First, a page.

4 Signs Your Brand Is Losing Focus
No one wants to admit their brand has lost focus. But it’s more common than you might imagine. From small businesses to global enterprises, no one is immune to the pitfalls of an unfocused brand. It isn’t usually the result of reckless behavior, either. More often, it’s an unintentional lack of vigilance that gets brands in trouble.
In fact, most brands don’t even realize they’ve lost focus. In the race towards innovation and relevance, even brands as large as GoPro have seen promising futures confounded as overextended product lines pile up in a shrinking niche market. As the marketplace changes, the temptation to diversify and adapt leads many well-intentioned brands astray.
So, how can you tell if your brand is losing focus? The following are 4 telling signs that you might be drifting from clarity toward a hazy or ill-defined brand.
1. You’re Diversifying Just to Generate Revenue
Diversification is seen by many as a key to success, but when done poorly, it has the power to dismantle your brand’s legacy and leave customers scrambling to understand what your brand stands for. A classic example is Apple’s rapid product expansion not long after the death of founder Steve Jobs. Without the steadying keel of its iconic leader, many thought the brand was just throwing darts at what to do next.
If your brand is struggling, it can be tempting to diversify as a last-ditch effort to widen your sales funnel. But if you can’t attract and keep customers with your signature offerings, trying to reach a greater audience by haphazardly expanding into adjacent markets comes with a significant amount of risk.
At the end of the day, your customers need to know why they should buy from you rather than from your competition. They require clear and consistent messaging that’s as easy to understand as it is to share with others. Rather than diversifying (and running the risk of diluting your messaging to the point of irrelevance), it is often wiser to refocus your existing brand on the specific needs of your ideal clients.
2. Your Value Propositions Are Weak
Disney is the happiest place on earth. BMW is the ultimate driving machine. Charmin is squeezably soft. Successful brands are those whose value propositions are imminently knowable.
You may be getting your brand and messaging in front of thousands of eyes every day, but if the brains behind those eyes don’t immediately understand why they should buy your product or service instead of your competitors’, then that exposure is essentially worthless.
Having strong value propositions isn’t necessarily about having snappy taglines though. It’s about clearly conveying the thing (or things) your brand does better than anyone else. And it starts internally. One thing’s for sure: if your employees can’t articulate your value propositions, chances are your customers can’t either.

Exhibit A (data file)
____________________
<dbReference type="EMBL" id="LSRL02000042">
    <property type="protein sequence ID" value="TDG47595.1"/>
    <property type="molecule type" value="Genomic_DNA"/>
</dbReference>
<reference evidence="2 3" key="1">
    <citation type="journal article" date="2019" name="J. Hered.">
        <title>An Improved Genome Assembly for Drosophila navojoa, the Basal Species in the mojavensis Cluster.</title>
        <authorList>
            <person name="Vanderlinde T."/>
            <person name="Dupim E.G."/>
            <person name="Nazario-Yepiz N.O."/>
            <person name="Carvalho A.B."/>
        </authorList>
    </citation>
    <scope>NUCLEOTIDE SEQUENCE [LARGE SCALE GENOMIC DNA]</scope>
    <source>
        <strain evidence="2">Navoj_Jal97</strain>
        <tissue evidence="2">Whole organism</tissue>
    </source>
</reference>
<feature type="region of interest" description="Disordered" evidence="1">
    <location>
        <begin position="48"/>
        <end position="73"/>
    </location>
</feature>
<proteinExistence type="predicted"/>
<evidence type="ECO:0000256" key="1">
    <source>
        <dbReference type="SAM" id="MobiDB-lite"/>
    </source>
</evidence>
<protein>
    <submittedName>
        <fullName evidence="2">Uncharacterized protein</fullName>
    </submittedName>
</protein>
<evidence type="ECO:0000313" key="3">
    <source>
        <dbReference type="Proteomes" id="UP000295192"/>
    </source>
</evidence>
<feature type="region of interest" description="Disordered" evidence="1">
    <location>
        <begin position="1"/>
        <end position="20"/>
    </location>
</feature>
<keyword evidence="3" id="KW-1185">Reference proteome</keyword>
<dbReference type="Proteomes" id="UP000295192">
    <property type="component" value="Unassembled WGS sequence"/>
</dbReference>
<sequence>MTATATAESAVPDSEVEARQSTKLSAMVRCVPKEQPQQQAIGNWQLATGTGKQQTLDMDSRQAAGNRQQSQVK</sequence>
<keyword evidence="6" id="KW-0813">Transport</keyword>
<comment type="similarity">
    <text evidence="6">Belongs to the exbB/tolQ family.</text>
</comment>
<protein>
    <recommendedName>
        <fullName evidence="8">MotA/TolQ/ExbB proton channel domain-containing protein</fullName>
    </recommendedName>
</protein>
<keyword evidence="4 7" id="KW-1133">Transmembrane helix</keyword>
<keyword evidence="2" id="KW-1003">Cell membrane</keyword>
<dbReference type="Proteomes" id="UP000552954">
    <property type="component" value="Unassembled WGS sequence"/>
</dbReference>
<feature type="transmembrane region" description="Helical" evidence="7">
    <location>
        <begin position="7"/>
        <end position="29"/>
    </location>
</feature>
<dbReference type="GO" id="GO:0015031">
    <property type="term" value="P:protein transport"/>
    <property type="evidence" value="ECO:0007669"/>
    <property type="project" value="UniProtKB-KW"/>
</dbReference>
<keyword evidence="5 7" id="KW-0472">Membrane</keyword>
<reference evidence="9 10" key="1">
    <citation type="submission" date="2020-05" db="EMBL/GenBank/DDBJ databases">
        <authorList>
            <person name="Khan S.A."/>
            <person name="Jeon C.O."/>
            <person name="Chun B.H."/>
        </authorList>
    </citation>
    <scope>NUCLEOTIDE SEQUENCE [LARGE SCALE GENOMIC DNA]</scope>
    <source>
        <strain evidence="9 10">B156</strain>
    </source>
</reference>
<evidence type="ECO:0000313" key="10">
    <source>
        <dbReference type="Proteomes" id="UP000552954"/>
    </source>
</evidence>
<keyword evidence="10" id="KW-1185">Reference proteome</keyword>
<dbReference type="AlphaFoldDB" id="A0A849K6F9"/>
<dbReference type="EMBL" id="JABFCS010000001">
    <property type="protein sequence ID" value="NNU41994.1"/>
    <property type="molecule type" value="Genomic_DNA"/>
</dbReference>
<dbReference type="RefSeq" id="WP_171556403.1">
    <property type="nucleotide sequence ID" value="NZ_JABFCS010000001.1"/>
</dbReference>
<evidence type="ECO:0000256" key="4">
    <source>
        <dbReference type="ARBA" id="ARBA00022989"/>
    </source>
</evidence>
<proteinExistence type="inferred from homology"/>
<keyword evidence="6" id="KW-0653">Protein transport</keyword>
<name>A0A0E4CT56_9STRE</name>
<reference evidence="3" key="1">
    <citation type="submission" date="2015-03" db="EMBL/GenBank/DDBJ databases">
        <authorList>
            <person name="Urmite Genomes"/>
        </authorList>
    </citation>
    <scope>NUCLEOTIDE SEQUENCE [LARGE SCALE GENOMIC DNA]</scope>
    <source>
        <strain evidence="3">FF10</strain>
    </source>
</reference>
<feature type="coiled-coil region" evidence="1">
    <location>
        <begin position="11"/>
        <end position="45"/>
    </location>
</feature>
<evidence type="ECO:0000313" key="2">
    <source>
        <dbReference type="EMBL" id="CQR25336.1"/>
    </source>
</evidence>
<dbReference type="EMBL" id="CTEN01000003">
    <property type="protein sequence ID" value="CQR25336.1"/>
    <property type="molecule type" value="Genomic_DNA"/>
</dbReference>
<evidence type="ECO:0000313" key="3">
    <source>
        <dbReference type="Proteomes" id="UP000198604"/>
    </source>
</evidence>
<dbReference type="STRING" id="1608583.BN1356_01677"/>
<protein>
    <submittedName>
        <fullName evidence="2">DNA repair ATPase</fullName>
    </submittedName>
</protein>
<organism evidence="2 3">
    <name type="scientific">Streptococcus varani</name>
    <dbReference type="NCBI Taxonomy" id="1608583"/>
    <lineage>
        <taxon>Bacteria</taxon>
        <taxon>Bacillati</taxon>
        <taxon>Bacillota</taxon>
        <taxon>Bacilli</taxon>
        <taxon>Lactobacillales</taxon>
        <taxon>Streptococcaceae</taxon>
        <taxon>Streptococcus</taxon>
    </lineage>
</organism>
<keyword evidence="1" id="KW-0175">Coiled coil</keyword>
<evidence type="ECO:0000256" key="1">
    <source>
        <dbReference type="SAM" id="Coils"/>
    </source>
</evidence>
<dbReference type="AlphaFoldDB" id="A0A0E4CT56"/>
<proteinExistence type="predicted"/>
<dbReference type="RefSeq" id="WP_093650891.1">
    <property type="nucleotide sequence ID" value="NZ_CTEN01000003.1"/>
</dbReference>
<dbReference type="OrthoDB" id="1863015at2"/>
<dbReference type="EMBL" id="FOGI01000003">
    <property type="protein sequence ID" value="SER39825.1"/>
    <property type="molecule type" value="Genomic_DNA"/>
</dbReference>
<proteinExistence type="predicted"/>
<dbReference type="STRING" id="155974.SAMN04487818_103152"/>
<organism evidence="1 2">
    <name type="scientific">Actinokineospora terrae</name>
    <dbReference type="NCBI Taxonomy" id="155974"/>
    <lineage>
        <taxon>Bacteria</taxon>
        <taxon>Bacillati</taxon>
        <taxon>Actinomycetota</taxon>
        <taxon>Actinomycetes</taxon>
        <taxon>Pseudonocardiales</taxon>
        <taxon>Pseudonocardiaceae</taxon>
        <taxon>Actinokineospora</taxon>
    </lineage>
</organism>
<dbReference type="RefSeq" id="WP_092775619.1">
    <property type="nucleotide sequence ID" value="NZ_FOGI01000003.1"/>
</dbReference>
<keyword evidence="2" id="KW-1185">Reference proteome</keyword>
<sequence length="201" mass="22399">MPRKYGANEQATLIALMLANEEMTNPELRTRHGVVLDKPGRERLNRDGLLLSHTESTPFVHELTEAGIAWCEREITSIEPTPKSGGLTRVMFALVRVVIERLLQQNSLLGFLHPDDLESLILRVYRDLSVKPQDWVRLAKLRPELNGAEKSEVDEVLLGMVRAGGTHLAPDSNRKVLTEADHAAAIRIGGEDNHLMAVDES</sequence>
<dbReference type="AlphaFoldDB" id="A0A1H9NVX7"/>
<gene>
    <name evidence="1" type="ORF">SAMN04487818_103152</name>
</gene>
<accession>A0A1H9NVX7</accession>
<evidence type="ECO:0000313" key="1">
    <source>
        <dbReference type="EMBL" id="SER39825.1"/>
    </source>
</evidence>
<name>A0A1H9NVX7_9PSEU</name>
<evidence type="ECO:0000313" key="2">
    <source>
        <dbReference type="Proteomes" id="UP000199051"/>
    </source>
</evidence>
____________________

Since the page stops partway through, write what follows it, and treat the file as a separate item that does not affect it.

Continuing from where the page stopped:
3. You’re Copying the Competition
Although Uber and Lyft are nearly identical in their pricing and ride-sharing capabilities, the $50 billion difference in valuation is no small indicator that Uber has developed a strategic advantage. To stay afloat in the midst of heated competition, many brands attempt to mimic the success of their competitors by adopting similar business and branding strategies. In the worst cases, short-sighted tactics like these can result in a pricing war that weakens both brands and undercuts their long-term value.
Losing focus and chasing the heels of your competitors can have serious consequences. Brands that do so risk succumbing to endless promotions, discounts and special offers. To avoid adopting a damaging copycat approach, brands like Lyft have learned to educate customers on their authentic differentiators.
Core values, employee satisfaction ratings, and exceptional customer service are the type of profound differentiation with which customers identify. And getting your customers to identify with your brand on a deep and meaningful level is the best way to set yourself apart from close market rivals.
4. You’re Failing to Stay Relevant
When it comes to branding, relevance can feel like a fickle pursuit. The problem is too many brands conflate staying abreast of trends with relevance. Nothing can cause your brand to lose focus more quickly than the relentless pursuit of trends.
Relevance is not the same as trendiness. A brand is relevant when it fulfills the needs of its target audience. The minute your products or services no longer do that is the minute you’re no longer needed by your customers.
Relevance is a characteristic worth pursuing, but only insofar as it is the byproduct of being a useful brand with which your customers can identify. In mistaking trendiness for relevance, too many brands lose sight of who they serve and why. By remaining focused on your target audience—that ideal customer with a distinct need for your unique product or service—you’ll always be relevant, and in the process outlast the ebb and flow of ephemeral trends.